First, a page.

A couple of years ago we started a hummingbird garden in memory of my mother-in-law. Many of the plants were chosen specifically to attract hummingbirds, while others were selected to expand it into a wildflower garden, plus we added a young dogwood to round things out. We also picked up a pretty little bird bath since we hadn’t had one for years, not since I accidentally knocked over our cheap one and broke it. A number of birds, such as this American robin, have been enjoying the bath ever since.
Purple coneflower is one of my favorites in our garden and we have a vigorous patch at the edge of our back patio. I deadhead them during the summer to encourage new flowers but at the end of the season I leave them be as I knew birds were eating the seeds in the dried-up cones during the winter — I just didn’t know which ones, as I had never seen any birds on the dead flowers. I had assumed my seed-eaters were finches but just discovered their true identity: dark-eyed juncos.
Junco plumages vary across populations, this is a female of the Oregon race which we commonly see in our backyard, she’s perched on one of the coneflower stems.
I can’t see a bushtit without thinking of Templeton, who died five years ago this month. I used to give him supervised time in our fenced backyard and trained him not to chase the birds that came in to feed. Most birds he didn’t have any trouble resisting but when the diminutive bushtits would descend en masse and attack our suet feeder, he’d start murmuring, his face would twitch, his body would tense, his tail would whip back-and-forth, and I could see in his eyes that he wanted nothing more than to have a go at one of the snack-sized birds.
But the old man loved his outdoor time and knew I’d send him inside if he did, and to his credit he resisted the temptation. Eventually even the bushtits didn’t tempt him much, he was content just to lie in the grass with his white belly to the sun, white paws in the air, and sleep the peace of the just.
This past weekend we went to the nursery to pick up a few plants for the yard. I wanted to replace the lobelia the slugs devoured last fall, and pick up a couple of hostas and maybe a fern for the shady spot out front. We went to pick up a few plants and came home with twelve. And a bird bath. And a little stone owl.
We started a hummingbird garden last fall in memory of my mother-in-law, plus a dogwood for the backyard and a handful of plants for other parts of the garden. This is more of that story. In the first picture, I’ve labeled the plants of the hummingbird garden, as well as whether they were planted last fall or this summer.
I also labeled a few plants in the back I transplanted in previous years. The patch of daisies at the back is where many of my insect pictures are taken, including this ladybug that remains one of my favorite pictures.
When we moved in, this little patch had an overgrown grape vine above and overgrown weeds below. I dug those out and then the raspberries and mint took over until last summer when I cleared it down to bare dirt. And then again and again until it stayed clear enough that I could get the hummingbird garden started.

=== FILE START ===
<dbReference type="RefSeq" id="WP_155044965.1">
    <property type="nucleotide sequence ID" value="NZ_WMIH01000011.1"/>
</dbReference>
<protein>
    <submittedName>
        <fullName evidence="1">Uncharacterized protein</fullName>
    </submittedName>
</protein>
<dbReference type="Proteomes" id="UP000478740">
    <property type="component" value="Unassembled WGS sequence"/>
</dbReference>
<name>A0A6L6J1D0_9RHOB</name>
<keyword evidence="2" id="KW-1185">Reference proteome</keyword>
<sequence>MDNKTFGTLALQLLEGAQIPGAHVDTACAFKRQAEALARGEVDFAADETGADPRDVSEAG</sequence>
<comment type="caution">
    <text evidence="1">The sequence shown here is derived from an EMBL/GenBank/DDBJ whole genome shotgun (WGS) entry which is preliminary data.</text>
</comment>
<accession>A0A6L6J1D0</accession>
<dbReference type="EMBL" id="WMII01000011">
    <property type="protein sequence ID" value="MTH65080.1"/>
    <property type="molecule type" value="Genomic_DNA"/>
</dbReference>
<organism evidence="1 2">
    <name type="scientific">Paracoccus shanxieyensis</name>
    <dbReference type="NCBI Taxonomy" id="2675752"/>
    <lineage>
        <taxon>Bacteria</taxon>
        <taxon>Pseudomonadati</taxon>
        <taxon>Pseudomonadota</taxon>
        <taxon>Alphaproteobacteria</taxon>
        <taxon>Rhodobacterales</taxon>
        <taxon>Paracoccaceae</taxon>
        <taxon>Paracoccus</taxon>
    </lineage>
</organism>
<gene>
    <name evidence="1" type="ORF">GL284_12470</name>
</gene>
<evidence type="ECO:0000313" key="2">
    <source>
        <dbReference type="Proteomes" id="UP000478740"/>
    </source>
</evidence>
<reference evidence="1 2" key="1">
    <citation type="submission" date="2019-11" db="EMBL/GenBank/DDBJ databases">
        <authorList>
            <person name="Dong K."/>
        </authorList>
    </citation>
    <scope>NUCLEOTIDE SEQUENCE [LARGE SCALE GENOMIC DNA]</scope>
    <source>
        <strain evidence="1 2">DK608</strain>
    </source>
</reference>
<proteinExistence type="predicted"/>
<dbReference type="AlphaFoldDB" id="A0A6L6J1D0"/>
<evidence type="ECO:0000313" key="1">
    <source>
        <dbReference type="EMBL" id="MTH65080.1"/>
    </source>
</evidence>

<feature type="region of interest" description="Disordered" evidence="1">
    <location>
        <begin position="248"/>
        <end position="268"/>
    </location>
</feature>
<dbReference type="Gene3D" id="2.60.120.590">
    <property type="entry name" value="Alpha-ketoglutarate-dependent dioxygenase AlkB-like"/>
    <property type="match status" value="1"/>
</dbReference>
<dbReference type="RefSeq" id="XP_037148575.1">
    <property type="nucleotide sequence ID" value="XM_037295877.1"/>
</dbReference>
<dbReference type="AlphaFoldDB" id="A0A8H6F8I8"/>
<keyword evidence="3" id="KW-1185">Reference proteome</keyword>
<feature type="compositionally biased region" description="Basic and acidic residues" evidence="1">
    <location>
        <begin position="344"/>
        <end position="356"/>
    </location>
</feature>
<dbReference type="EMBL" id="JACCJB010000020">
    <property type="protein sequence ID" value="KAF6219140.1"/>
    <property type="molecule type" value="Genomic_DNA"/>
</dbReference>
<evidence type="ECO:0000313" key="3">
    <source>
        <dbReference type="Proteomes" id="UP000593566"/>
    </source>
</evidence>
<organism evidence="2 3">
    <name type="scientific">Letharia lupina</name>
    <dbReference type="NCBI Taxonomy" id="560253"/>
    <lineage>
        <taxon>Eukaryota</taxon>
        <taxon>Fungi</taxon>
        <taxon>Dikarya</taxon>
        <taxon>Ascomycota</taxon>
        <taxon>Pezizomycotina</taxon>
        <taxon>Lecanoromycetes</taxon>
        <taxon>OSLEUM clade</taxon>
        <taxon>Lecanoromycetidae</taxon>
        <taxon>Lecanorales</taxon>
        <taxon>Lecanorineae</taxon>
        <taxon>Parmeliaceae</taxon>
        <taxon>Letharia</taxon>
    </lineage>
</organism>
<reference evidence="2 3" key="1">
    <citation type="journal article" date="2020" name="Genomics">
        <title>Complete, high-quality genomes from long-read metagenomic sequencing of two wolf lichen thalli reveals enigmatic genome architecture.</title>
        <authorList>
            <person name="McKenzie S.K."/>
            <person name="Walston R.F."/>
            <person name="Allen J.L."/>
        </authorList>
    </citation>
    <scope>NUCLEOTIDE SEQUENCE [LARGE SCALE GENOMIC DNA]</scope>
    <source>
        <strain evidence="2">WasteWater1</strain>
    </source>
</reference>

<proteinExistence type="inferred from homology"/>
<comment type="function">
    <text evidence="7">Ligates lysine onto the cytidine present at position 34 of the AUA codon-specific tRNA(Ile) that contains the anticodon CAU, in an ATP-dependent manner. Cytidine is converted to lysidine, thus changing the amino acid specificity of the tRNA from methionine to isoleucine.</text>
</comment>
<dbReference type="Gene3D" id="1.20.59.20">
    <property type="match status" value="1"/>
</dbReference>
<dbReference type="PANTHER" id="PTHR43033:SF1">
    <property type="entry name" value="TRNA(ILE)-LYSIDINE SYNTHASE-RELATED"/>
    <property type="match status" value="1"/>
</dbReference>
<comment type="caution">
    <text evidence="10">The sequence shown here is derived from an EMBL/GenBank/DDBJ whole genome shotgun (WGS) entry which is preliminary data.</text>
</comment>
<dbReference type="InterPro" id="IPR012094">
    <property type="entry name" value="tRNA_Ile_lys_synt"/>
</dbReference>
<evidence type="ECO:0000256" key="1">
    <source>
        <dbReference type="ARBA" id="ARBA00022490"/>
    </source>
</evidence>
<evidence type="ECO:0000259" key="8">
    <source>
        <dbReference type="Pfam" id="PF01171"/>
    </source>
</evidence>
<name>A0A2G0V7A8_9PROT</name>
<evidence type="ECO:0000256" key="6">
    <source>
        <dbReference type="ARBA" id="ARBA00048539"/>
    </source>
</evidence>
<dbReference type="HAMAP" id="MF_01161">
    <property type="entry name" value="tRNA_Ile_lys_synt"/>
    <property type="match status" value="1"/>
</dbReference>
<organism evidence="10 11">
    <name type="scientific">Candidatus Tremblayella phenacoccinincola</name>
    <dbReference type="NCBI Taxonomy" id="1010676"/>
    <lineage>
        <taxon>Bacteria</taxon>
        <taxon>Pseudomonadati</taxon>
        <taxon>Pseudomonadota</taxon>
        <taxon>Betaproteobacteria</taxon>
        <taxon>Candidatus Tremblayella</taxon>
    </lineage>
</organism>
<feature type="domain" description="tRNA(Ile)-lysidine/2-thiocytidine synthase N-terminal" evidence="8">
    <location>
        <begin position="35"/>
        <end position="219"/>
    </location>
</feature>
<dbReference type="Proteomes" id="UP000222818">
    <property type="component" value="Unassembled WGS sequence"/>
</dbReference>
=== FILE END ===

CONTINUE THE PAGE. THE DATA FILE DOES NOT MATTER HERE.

And while the slugs got the best of the lobelia I planted last fall, I did get to see it bloom, its brilliant red flowers against the maroon stems and leaves, and knew I wanted another. We got two for good measure, we’ll see how long they last. I’m thinking of setting up some really tiny electric fences.
The other plant that appears not to have survived, done in not by slugs but by the long wet spring, is one of the salvias (I haven’t given up complete hope, not yet, and left it in the ground just in case). We picked up another salvia ‘hot lips’ since we like the one we got last fall, as well as another salvia ‘black & blue’ since the black and blue flowers are both arresting and provide a nice change from the red flowers of many of the other plants. And a salvia we haven’t tried before, ‘icing sugar’, with more pinkish flowers.
The bee balm I planted last fall has come back strong so we added a little dwarf beebalm at the far edge. Both varieties of coneflowers survived the winter and spring, the little green coneflower in the front and the ‘hot papaya’ variety behind it (of all the plants I was most worried about that one as it isn’t as hardy, but it has grown like a champ and is about to bloom).
Then there’s the zauschneria, a native to the Western U.S., which has soft leaves and should bloom orange-red flowers in the fall. Our cat Emma was giving it such rapt attention that I thought she was eating it, but on closer inspection she was just sniffing each and every leaf. I thought back to last summer when she discovered the catnip for the first time and had such a wild look in her eyes that I began to fear for the safety of Sam and Scout.
Finally there are the cape fuchsias that I grew by transplanting runners from the plant out front. I planted half a dozen runners in this part of the garden during the fall, hoping one would take, and now five are thriving. I may remove a couple that are in the back since it does spread quickly, but for now it’s filling in the garden nicely.
I’m glad the transplants are doing well because the original cape fuchsia out front, planted by a previous owner, wants full sun but gets full shade. It has never thrived there and was looking rather ragged after the long wet spring, so it was time to dig it up and put in some shade-tolerant plants. This little strip shown below sits beside the steps leading up to the front of the house. The hostas are probably too close together but I didn’t want to leave too much of a gap since it’s such a visible area, I’ll move them later if need be.